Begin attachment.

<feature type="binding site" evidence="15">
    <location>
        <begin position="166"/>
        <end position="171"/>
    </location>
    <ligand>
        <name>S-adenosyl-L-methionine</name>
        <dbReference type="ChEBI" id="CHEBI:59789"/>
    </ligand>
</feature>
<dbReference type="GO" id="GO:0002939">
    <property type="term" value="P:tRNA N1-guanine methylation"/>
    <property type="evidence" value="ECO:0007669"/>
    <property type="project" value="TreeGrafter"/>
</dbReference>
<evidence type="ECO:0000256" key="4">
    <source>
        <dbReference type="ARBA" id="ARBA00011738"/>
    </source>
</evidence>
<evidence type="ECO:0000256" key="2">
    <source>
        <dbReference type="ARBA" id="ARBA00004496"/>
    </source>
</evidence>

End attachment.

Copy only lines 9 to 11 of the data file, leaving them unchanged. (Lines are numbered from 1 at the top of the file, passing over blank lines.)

    </ligand>
</feature>
<dbReference type="GO" id="GO:0002939">